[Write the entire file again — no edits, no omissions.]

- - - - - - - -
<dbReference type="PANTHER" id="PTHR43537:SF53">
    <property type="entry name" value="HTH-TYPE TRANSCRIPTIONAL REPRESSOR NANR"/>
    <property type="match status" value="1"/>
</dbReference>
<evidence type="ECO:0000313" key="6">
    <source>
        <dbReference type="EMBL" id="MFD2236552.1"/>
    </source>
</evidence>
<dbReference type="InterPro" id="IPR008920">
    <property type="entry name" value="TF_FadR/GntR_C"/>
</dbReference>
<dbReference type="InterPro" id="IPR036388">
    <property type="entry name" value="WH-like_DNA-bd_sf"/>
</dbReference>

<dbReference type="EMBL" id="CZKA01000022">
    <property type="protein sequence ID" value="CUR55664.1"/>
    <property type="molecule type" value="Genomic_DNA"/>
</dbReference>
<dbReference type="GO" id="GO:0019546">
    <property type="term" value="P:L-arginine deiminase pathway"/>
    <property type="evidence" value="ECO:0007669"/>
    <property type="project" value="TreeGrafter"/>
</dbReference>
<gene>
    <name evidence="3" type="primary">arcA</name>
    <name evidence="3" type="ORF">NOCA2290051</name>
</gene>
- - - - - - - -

<dbReference type="PANTHER" id="PTHR43537:SF53">
    <property type="entry name" value="HTH-TYPE TRANSCRIPTIONAL REPRESSOR NANR"/>
    <property type="match status" value="1"/>
</dbReference>
<evidence type="ECO:0000313" key="6">
    <source>
        <dbReference type="EMBL" id="MFD2236552.1"/>
    </source>
</evidence>
<dbReference type="InterPro" id="IPR008920">
    <property type="entry name" value="TF_FadR/GntR_C"/>
</dbReference>
<dbReference type="InterPro" id="IPR036388">
    <property type="entry name" value="WH-like_DNA-bd_sf"/>
</dbReference>

<dbReference type="EMBL" id="CZKA01000022">
    <property type="protein sequence ID" value="CUR55664.1"/>
    <property type="molecule type" value="Genomic_DNA"/>
</dbReference>
<dbReference type="GO" id="GO:0019546">
    <property type="term" value="P:L-arginine deiminase pathway"/>
    <property type="evidence" value="ECO:0007669"/>
    <property type="project" value="TreeGrafter"/>
</dbReference>
<gene>
    <name evidence="3" type="primary">arcA</name>
    <name evidence="3" type="ORF">NOCA2290051</name>
</gene>